Vascular Care Centre: Varicose veins treatment options change

Changes: Varicose veins are a common problem affecting many people over the age of 60, but treatment options have evolved in the last decade. Photo: Shutterstock

Changes: Varicose veins are a common problem affecting many people over the age of 60, but treatment options have evolved in the last decade. Photo: Shutterstock

ADVERTISING FEATURE

Varicose veins are a common problem affecting around 60 per cent of people who are over the age of 60. 

And while most people do not have a problem other than the appearance of varicose veins, the condition can be associated with aching, swollen ankles, itching, eczema and less commonly, ulcers and clots.

Varicose veins can also be associated with restless legs syndrome and can aggravate night cramps.

Doctor David Huber, from the Vascular Care Centre, said that in the past, surgery was the major option for varicose veins. 

It required hospital admission and overnight stays – sometimes up to five days – and compression bandages had to be used for up to six weeks.

But, these days, this is no longer the case.

“Treatment of varicose veins has changed a lot over the last decade,” Dr Huber said. “Almost all varicose veins can now be treated by minimally invasive methods as either a walk-in, walk-out procedure, or as a day only procedure in a day surgery.”

This advertising feature is sponsored by the following business. Click the link to learn more:

Today, there is a range of treatment options available for varicose veins.

Foam sclerotherapy

Foam sclerotherapy uses ultrasound to guide the needle (ultrasound guided sclerotherapy or UGS).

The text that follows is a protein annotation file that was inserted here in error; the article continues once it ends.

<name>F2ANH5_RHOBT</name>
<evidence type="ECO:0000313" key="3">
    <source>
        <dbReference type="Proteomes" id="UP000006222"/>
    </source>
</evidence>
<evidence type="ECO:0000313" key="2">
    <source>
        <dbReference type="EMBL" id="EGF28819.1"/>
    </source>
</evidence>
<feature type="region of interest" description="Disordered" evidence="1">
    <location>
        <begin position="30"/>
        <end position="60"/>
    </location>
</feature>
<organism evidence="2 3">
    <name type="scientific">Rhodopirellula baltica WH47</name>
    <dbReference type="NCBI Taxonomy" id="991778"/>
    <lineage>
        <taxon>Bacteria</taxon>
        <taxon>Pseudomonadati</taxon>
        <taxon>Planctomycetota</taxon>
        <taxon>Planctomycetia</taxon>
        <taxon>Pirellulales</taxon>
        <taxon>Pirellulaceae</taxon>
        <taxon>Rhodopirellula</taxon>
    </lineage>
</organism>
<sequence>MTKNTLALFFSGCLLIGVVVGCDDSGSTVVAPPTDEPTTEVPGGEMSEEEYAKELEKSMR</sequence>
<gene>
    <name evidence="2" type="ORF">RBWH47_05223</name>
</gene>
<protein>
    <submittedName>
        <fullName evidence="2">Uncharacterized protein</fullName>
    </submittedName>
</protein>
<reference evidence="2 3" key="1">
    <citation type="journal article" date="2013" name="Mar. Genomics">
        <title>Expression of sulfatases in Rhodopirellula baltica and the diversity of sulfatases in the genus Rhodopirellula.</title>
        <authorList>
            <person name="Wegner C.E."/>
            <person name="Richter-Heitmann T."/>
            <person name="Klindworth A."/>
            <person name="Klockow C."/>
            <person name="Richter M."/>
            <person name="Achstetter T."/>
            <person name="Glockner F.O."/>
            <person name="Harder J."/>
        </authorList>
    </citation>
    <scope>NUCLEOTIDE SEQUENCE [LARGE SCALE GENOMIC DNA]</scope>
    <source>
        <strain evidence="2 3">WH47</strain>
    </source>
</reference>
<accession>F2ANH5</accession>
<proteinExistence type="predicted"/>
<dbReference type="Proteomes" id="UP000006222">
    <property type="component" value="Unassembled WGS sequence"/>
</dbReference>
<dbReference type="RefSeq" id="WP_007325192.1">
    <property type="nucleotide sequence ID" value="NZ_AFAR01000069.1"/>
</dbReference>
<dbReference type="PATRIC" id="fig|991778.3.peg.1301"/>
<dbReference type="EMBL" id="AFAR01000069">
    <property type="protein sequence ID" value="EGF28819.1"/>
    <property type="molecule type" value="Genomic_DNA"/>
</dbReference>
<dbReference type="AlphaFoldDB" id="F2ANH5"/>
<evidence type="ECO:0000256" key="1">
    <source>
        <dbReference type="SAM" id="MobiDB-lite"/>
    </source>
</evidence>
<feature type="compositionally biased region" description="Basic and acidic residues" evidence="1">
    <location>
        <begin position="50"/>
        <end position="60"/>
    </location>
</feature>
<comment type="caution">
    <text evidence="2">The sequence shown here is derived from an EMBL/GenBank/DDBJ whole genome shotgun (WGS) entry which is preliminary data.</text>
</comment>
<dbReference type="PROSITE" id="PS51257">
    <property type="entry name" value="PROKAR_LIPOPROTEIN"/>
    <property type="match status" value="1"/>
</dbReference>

Each session is done in the rooms and takes approximately 30 minutes.

Numbing paste can be used to decrease the discomfort.

Stockings will need to be worn for one week following the procedure, although they can be taken off at night if they are causing problems.

Thermal ablation 

Almost all varicose veins can now be treated by minimally invasive methods as either a walk-in, walk-out procedure, or as a day only procedure in a day surgery.

Dr David Huber

Thermal ablation using either radiofrequency or endovenous laser.

This can also be done in the rooms, although it may be more comfortable to have it done as day surgery where a light sedation can also be used.

Cyanoacrylate glue

This is a relatively new procedure, however five-year results appear to be very good.

Combination 

A combination of sclerotherapy and either thermal ablation or glue.

This is the most usual management where the thermal ablation or glue are used for treatment of the large feeding veins, and the sclerotherapy is used for the small varicose veins.

The Vascular Care Centre’s Dr Huber works with individual patients to determine their optimal treatment option. 

“All treatments are tailored to each person using the result of a venous ultrasound (called a venous duplex),” he said. “These ultrasounds need to be done at a specialised vascular laboratory.

“Most people return to normal activities on the same day if they have had simple sclerotherapy, or 24 to 48 hours following a procedure if it is thermal ablation or glue.

“Our specialist doctors at the Vascular Care Centre are dedicated to providing effective treatment for your vein or vascular conditions in order to give you back your confidence and wellbeing.”

All treatments are provided at the Vascular Care Centre’s Camden location, where there is also a dedicated specialised vascular laboratory service. 

For more information call 02 4601 1055.